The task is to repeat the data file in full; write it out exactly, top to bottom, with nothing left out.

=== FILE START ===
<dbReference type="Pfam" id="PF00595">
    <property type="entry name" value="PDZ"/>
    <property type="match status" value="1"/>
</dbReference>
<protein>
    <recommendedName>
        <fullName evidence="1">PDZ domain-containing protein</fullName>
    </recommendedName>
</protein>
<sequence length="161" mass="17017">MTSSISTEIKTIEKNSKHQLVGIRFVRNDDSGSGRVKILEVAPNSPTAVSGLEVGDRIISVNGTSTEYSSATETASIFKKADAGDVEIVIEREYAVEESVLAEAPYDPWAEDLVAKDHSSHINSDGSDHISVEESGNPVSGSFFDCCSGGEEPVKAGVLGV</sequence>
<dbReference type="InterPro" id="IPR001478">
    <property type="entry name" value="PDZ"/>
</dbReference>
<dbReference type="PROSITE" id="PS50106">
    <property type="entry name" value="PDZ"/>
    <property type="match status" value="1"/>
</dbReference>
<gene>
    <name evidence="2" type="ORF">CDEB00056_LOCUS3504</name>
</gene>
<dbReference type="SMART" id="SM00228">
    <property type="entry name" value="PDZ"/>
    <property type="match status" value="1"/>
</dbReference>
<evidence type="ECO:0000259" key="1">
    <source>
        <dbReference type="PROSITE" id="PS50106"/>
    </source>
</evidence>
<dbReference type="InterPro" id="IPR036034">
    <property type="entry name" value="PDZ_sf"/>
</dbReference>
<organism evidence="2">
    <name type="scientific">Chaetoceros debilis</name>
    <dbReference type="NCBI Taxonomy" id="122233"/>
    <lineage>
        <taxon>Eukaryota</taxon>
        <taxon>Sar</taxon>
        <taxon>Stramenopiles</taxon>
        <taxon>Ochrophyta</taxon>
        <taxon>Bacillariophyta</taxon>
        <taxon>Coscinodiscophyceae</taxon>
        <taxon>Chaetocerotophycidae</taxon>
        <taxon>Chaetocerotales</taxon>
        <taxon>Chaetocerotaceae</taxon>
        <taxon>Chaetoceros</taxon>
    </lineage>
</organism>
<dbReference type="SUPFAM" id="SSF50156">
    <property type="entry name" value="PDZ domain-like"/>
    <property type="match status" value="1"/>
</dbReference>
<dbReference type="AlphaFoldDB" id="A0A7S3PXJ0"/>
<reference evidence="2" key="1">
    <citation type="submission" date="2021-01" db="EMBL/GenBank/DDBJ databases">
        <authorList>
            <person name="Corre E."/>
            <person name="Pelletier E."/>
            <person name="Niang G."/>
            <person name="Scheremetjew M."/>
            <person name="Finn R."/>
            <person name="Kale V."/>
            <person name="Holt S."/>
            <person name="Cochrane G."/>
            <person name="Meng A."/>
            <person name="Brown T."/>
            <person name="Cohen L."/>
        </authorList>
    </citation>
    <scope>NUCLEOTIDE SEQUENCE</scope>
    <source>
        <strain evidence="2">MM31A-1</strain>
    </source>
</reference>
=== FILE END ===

<dbReference type="Pfam" id="PF00595">
    <property type="entry name" value="PDZ"/>
    <property type="match status" value="1"/>
</dbReference>
<protein>
    <recommendedName>
        <fullName evidence="1">PDZ domain-containing protein</fullName>
    </recommendedName>
</protein>
<sequence length="161" mass="17017">MTSSISTEIKTIEKNSKHQLVGIRFVRNDDSGSGRVKILEVAPNSPTAVSGLEVGDRIISVNGTSTEYSSATETASIFKKADAGDVEIVIEREYAVEESVLAEAPYDPWAEDLVAKDHSSHINSDGSDHISVEESGNPVSGSFFDCCSGGEEPVKAGVLGV</sequence>
<dbReference type="InterPro" id="IPR001478">
    <property type="entry name" value="PDZ"/>
</dbReference>
<dbReference type="PROSITE" id="PS50106">
    <property type="entry name" value="PDZ"/>
    <property type="match status" value="1"/>
</dbReference>
<gene>
    <name evidence="2" type="ORF">CDEB00056_LOCUS3504</name>
</gene>
<dbReference type="SMART" id="SM00228">
    <property type="entry name" value="PDZ"/>
    <property type="match status" value="1"/>
</dbReference>
<evidence type="ECO:0000259" key="1">
    <source>
        <dbReference type="PROSITE" id="PS50106"/>
    </source>
</evidence>
<dbReference type="InterPro" id="IPR036034">
    <property type="entry name" value="PDZ_sf"/>
</dbReference>
<organism evidence="2">
    <name type="scientific">Chaetoceros debilis</name>
    <dbReference type="NCBI Taxonomy" id="122233"/>
    <lineage>
        <taxon>Eukaryota</taxon>
        <taxon>Sar</taxon>
        <taxon>Stramenopiles</taxon>
        <taxon>Ochrophyta</taxon>
        <taxon>Bacillariophyta</taxon>
        <taxon>Coscinodiscophyceae</taxon>
        <taxon>Chaetocerotophycidae</taxon>
        <taxon>Chaetocerotales</taxon>
        <taxon>Chaetocerotaceae</taxon>
        <taxon>Chaetoceros</taxon>
    </lineage>
</organism>
<dbReference type="SUPFAM" id="SSF50156">
    <property type="entry name" value="PDZ domain-like"/>
    <property type="match status" value="1"/>
</dbReference>
<dbReference type="AlphaFoldDB" id="A0A7S3PXJ0"/>
<reference evidence="2" key="1">
    <citation type="submission" date="2021-01" db="EMBL/GenBank/DDBJ databases">
        <authorList>
            <person name="Corre E."/>
            <person name="Pelletier E."/>
            <person name="Niang G."/>
            <person name="Scheremetjew M."/>
            <person name="Finn R."/>
            <person name="Kale V."/>
            <person name="Holt S."/>
            <person name="Cochrane G."/>
            <person name="Meng A."/>
            <person name="Brown T."/>
            <person name="Cohen L."/>
        </authorList>
    </citation>
    <scope>NUCLEOTIDE SEQUENCE</scope>
    <source>
        <strain evidence="2">MM31A-1</strain>
    </source>
</reference>